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Dean Pees explains decision to retire after 50 years in coaching, two seasons as Falcons defensive coordinator

FLOWERY BRANCH, Ga. – Dean Pees had something important to say and it simply couldn't wait. The 2022 season was complete, and Monday was the team's last day coming to work, so postponing his address even a day meant news would be delivered indirectly.

That's not how Pees operates.

"I don't like texting. I don't like telling people over the phone," Pees said. "I want to tell you in person what I think and how I feel. That's the most genuine way to do it. I've been that way as a coach."

Fittingly, his last act in the profession was handled exactly that way.

It was genuine, honest, from the heart.

Pees spoke to a group of players he has come to love, and told them about a decision he made over the weekend.

He was going to retire. Unlike previous retirements, there will be no coming back.

Pees made that clear in the team meeting and at a press conference shortly after.

"I'm done as a coach."

Pees explained why he was stepping away, highlighting two main reasons he and his wife Melody weighed while deciding the next step.

"Right now, my ego and my heart tell me to stay," Pees said. "But my mind and my body told me it's time."

He expanded on that point a bit, citing a cold he couldn't shake for months and how the lack of sleep was catching up to him. He had seen several players and coaches stick around a year too long. He didn't want to do that to this group.

"I think I still maintained an okay attitude and worked hard developing the game plan, but the hours – when you get to a certain age, it's hard to put in 85 hours a week," Pees said. "This thing is trending in such a great direction that I don't want to be a deterrent if I start to fade. I've seen it enough times where folks say they'll go one more year and it doesn't work out well."

Pees had another year on his contract, so he could've stayed. He still has the acumen and professional ability to execute his job well, but there was another draw outside the profession pulling him away.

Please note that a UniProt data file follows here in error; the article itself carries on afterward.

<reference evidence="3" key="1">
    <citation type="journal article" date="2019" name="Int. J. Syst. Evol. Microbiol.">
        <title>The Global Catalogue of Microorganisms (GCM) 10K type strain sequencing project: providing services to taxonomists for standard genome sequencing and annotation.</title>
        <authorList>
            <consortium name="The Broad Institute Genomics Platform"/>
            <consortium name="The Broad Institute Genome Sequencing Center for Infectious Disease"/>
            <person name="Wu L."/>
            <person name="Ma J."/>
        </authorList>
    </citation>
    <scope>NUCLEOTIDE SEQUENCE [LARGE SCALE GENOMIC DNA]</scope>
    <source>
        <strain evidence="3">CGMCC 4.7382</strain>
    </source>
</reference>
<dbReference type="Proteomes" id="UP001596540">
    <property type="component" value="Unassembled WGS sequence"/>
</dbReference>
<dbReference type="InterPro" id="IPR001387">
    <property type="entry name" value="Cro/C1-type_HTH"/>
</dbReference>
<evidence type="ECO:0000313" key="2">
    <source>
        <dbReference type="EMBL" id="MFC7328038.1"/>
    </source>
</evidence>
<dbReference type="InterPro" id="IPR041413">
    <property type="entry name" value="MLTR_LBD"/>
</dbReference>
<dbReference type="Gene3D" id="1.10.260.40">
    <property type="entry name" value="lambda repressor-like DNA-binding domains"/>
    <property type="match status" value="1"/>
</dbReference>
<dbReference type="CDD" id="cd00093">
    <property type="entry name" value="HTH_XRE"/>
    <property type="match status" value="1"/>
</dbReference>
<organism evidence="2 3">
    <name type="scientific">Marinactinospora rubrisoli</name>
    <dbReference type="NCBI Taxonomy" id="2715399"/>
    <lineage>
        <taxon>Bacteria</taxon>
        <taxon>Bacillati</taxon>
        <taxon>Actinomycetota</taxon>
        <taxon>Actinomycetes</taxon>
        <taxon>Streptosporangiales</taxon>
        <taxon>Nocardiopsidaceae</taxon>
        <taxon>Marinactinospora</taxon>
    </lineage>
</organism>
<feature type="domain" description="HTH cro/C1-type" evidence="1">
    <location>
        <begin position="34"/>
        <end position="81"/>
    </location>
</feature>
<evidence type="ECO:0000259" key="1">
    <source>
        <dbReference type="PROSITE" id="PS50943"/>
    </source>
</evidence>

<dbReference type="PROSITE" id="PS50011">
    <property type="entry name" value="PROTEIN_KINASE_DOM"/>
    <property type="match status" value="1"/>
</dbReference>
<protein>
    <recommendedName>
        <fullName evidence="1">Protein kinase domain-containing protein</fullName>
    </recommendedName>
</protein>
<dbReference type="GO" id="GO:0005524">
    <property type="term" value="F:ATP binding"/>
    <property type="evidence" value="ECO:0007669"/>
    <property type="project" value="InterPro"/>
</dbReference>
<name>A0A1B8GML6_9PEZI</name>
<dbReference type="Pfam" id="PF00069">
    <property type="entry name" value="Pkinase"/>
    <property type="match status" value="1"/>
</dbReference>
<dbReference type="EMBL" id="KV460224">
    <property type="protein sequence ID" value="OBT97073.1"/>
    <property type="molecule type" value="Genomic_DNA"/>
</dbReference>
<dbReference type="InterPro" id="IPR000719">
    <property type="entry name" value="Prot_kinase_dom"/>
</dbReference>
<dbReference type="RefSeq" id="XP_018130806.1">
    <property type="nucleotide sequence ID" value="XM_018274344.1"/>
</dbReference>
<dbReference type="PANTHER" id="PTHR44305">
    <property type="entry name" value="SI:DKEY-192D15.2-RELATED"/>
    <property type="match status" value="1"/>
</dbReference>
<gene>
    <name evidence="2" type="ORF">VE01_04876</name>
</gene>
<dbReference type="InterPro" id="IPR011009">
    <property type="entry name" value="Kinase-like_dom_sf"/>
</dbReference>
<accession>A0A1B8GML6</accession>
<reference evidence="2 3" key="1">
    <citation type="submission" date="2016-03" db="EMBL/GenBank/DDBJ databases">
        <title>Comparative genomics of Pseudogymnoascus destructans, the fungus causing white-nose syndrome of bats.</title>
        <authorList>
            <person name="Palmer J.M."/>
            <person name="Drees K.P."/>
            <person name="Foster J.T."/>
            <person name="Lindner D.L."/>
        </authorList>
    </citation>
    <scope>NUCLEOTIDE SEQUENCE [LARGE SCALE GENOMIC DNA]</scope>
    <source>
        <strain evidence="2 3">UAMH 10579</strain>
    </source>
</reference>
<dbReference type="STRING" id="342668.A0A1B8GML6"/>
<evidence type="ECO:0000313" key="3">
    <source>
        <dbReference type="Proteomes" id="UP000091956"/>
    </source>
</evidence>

"I owe it to my wife and my family to give them time," Pees said. "You never know, at this age, how much longer you have. It really weighed on me. My family has sacrificed so much. My wife has sacrificed so much for my career. I know she wants to travel. …I've also lost a couple of coaching friends this last year who retired. That bothered me a little bit. At what point in time do you not try to fulfill some things with your family. I have a bunch of grandsons who are all playing football and other sports. I want to watch them. Sometimes I didn't get to see my kids very much because of this profession. I would like the opportunity to see my grandkids play and be a bigger part of their lives."

This meeting was Pees' last act as a coordinator and coach, ending a stellar 50-year run through the high school, college and professional ranks that included two Super Bowl victories. He's highly regarded among some of the NFL's best defensive coordinators for his innovative play designs and play calling.

Pees doesn't think about his impact on the game that. He cares more about the people, the players and coaches he gets to work with.

Proof of Pees' unassuming nature occurred last year, when he asked legendary defensive coordinator Dick LeBeau for an autograph.

"He said, 'why are you asking me?'" Pees said. "I said, 'Look at all you've done.' He turned it back around and said, 'look at all you've done.' That meant a lot to me. But, honestly, I don't see myself in that way at all. I tried to do my job and do it honestly, to be loyal to all the guys I have worked for."

Pees was not a social or professional climber. He spent some time as Kent State head coach and never assumed the position again, choosing instead to focused on calling defensive signals. He was never looking for that next gig to see "if the grass was greener." He focused instead on what was important to him.

The people. The players. The relationships.

That was especially true of the Falcons organization and the players on this roster.

"The hardest part of the decision was them," Pees said. "I love being around the team and this defense. Where they've come from the beginning of this year to where they are now, I've never had a defense do that. … To see a team that improved that much and bought in that much is really tremendous. I just can't say enough good things about them."

We take a monochrome look at the game against the Tampa Bay Buccaneers on January 8, 2023.

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